plastic note polymer note rbi bank of england tender printing demonetisation counterfeit BRBNMPL SPMCI
The new polymer 5 pound Sterling note featuring Sir Winston Churchill, is unveiled at Blenheim Palace in Oxfordshire, Britain June 2, 2016.Reuters file

If the Reserve Bank of India's (RBI) programme becomes a reality, India could see plastic currency notes in select cities, instead of the paper notes currently in circulation. The project entailing printing of about 1 billion notes of Rs 10 denomination has been taken up by two state-run units. 

The programme was referred to it the RBI's annual report for the financial year ended June 2016.

"A billion pieces of banknotes in denomination of Rs 10 were to be printed on all available plastic substrates and issued to the public in five cities having different climatic zones, viz., Kochi, Mysuru, Shimla, Jaipur and Bhubaneswar, on a field trial basis.

"The Bharatiya Reserve Bank Note Mudran Private Limited (BRBNMPL) and the Security Printing and Minting Corporation of India Limited (SPMCIL) have taken up this project," the report said in the chapter on currency management.

Plastic notes have a longer shelf life, are clean and more secure from a counterfeiting point of view, according to experts.

"We found that bacteria found on human hands are less capable of sticking to plastic banknotes compared to the old cotton-based UK pound notes; the linen-cotton mix based American dollar notes; and the washi paper-based Japanese Yen notes," Professor Frank Vrieskoop, who led the research at Harper Adams University in Shropshire, was quoted as saying by The Sun.

Plastic currency notes are in circulation in about 30 countries. "Cotton-linen notes are only used in America and washi is only in Japan," he told the publication.

Some of the countries with plastic currency notes include Australia, Singapore, Indonesia, the UK Malaysia and Canada.

plastic note polymer note rbi bank of england tender printing demonetisation counterfeit BRBNMPL SPMCI
Bank of England Museum curator Jenni Adam, shows off the waterproof properties of the new polymer five pound note during an event at the Bank of England in central London, Britain September 6, 2016.Reuters file

India's tryst with plastic currency notes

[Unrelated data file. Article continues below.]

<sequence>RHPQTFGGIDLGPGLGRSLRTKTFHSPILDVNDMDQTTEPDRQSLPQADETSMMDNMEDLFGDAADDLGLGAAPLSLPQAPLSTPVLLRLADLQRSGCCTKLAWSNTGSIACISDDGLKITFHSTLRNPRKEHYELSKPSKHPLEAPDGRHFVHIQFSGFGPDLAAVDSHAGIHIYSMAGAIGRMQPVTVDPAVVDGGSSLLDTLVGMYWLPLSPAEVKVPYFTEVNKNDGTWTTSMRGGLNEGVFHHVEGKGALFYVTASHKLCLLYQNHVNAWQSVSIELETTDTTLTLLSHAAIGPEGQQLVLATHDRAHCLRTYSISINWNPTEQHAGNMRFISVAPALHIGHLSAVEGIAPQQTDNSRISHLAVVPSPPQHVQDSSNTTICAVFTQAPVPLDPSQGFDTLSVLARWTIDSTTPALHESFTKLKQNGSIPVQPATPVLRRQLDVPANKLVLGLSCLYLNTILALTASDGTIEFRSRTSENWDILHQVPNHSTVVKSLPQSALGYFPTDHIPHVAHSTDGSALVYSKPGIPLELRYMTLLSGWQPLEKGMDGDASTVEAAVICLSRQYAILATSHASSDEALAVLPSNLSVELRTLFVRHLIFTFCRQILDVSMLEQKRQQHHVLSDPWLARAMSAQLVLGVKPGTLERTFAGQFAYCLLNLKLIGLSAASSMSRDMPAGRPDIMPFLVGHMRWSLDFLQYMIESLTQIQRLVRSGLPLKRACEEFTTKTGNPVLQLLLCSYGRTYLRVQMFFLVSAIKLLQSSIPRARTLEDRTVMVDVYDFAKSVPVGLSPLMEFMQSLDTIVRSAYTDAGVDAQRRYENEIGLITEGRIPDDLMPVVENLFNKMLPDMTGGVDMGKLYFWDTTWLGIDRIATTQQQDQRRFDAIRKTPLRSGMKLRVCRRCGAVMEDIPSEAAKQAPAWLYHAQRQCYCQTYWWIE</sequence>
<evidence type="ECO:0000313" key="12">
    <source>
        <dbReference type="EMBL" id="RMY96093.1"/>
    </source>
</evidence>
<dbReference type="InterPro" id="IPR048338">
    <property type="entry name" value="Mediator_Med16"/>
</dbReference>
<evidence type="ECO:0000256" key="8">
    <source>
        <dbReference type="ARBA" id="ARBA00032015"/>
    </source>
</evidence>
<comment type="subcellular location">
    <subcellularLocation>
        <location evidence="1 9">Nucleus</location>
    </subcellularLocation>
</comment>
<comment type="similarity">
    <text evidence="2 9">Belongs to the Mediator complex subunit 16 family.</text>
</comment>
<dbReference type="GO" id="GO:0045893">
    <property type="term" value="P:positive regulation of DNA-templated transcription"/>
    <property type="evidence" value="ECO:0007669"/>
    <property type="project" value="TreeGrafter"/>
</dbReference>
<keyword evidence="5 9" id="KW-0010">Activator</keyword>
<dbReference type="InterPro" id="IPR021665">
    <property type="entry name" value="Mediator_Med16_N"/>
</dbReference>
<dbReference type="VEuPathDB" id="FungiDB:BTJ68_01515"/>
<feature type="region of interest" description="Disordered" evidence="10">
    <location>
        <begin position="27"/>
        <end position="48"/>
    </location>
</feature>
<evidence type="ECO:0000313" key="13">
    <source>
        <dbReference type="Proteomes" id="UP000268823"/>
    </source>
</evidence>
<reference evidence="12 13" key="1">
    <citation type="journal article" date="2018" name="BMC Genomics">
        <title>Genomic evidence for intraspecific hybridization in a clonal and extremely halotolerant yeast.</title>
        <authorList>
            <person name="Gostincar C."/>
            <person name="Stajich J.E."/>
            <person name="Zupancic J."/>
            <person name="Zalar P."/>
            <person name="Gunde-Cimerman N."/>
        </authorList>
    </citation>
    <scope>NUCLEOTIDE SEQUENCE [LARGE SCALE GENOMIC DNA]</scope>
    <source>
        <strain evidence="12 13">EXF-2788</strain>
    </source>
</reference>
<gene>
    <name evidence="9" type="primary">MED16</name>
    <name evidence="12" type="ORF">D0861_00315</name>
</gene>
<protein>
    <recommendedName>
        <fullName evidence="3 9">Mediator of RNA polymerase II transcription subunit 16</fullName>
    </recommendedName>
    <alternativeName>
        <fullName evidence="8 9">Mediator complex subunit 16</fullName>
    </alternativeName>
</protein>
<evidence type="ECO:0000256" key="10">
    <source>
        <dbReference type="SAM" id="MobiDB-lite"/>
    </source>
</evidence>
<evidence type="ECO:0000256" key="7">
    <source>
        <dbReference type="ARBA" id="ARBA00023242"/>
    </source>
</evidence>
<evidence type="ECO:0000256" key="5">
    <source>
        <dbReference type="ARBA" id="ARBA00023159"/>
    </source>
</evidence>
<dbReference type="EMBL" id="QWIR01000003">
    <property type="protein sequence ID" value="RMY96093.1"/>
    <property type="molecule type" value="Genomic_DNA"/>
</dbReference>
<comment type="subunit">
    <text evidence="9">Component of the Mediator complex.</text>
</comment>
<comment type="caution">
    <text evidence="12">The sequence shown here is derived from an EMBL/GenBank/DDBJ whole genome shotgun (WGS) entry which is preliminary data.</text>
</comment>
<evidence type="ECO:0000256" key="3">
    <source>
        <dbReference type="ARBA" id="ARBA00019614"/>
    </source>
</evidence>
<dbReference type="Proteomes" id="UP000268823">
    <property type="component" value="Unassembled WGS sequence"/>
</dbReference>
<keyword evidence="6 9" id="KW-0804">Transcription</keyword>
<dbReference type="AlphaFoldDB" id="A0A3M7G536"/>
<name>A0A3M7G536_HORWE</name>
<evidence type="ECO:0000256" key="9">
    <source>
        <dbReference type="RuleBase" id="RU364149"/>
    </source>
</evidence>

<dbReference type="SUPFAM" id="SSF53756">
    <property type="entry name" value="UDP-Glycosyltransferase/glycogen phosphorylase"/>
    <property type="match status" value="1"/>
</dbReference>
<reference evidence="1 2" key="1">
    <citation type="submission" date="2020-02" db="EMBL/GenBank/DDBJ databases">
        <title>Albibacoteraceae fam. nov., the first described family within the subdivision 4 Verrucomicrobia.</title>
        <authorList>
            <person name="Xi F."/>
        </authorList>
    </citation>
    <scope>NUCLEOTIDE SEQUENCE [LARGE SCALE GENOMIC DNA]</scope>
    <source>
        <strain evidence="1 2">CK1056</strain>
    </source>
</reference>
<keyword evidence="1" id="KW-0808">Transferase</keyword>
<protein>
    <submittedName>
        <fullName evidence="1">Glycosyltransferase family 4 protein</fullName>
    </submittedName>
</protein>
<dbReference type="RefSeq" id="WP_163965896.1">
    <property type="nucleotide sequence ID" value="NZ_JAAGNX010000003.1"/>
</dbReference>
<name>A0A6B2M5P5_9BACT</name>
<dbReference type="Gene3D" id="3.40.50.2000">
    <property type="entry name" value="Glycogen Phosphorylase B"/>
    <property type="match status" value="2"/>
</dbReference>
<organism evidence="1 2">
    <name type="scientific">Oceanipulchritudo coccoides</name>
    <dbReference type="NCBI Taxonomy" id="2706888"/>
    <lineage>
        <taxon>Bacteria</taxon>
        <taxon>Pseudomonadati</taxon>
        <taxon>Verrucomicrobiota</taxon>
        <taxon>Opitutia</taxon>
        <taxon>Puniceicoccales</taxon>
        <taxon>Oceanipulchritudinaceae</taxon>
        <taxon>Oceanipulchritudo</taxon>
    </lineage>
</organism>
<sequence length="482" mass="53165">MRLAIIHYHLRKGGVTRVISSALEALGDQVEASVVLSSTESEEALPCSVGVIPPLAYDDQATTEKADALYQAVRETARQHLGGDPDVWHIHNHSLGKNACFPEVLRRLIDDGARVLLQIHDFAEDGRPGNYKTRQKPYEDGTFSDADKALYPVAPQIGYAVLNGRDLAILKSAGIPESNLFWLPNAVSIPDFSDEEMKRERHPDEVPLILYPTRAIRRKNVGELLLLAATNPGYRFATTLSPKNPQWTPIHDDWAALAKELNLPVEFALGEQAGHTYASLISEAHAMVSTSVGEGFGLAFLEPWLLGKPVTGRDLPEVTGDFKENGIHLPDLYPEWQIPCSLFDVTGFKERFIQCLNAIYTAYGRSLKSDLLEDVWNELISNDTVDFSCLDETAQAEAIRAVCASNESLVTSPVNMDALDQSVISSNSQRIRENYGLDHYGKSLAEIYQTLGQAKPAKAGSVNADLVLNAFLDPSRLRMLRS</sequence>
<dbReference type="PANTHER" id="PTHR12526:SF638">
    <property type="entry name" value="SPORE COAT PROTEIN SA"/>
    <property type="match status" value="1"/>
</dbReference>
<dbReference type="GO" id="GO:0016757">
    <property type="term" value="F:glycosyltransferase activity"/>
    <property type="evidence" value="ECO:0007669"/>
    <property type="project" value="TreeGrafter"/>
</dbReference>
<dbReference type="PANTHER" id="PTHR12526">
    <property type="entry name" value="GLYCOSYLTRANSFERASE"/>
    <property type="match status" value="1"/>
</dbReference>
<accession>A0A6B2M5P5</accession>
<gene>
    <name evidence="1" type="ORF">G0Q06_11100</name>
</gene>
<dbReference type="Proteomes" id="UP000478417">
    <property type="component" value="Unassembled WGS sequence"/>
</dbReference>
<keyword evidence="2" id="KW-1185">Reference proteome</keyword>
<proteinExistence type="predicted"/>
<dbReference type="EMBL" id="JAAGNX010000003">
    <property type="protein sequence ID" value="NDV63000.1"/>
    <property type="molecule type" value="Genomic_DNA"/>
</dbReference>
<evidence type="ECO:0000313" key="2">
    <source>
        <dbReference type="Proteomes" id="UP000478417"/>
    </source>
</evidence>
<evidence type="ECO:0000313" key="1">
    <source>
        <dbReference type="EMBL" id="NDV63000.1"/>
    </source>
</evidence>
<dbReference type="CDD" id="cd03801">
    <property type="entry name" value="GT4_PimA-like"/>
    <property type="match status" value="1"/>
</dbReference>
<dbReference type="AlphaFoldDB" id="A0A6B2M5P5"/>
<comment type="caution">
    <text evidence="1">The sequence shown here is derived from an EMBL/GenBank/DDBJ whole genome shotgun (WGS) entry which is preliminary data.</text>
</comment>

In the case of India, the suppliers were apparently finalised by the RBI a few months ago, according to a report in The Telegraph.

"The secretive BRBNMPL, a wholly owned subsidiary of the RBI, that prints notes has selected four entities — UK-based De La Rue, Australia's Innovia, Munich-based Giesecke & Devrient and Swiss company Landquart - to supply three kinds of plastic notes.

"One type of notes is purely polymer, which is popular in Southeast Asia and Australia, and has now been introduced in the UK and Canada. The other two types are of composite nature - plastic-paper notes on plastic and paper-plastic notes on paper," the daily had reported.

With the Modi government's professed aim of sucking out fake currencies that pose a threat not only to the financial system but also its internal security, plastic notes are bound a become a reality, sooner than later.

Giesecke & Devrient (G&D) India Pvt. Ltd. is a wholly owned subsidiary of Giesecke & Devrient GmbH and was registered in India in 2001.

"The company's 800 employees are spread across its corporate office in Gurgaon, Mobile Security office in Mumbai, Smart Card Personalization Bureau in Chennai, Research Centres in Pune and Gurgaon and Service Centres Pan-India. The company's machine portfolio encompasses every stage of the cash cycle, from printing plants to the Reserve Bank and from commercial bank currency chests and bank branches to retail, spreading G&D's reach into every corner of the Indian subcontinent (including Bangladesh and Nepal)," says its website.

De La Rue

The London-based company claims to have three lines of business, of which one is cash supply chain solutions. "

"We design, integrate, manufacture and deliver banknotes, banknote paper, polymer and security features to our customers around the world to ensure their currency is secured against the threat of counterfeit and fraud.

Our integrated banknote solutions provide governments, central banks and state manufacturing with the surety they need to ensure the authenticity and lifetime of banknotes, control over the production, circulation, management and destruction of banknotes, and an in-depth understanding of how cash moves around their economy," says its website.

The company is reportedly "the source of at the source of the fake currency economy" according to an indian publication.

In 2011, the RBI decided not to award contracts to the British banknote printer, according to Reuters. The RBI was a key customer for De La Rue, the agency reported, citing sources.

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A Malaysian shows the front (top) and back of the new five ringgit ($1.30) polymer notes in Kuala Lumpur October 26, 2004. Malaysia's central bank issued the plastic banknotes aimed partly at beating counterfeiting activities.Reuters file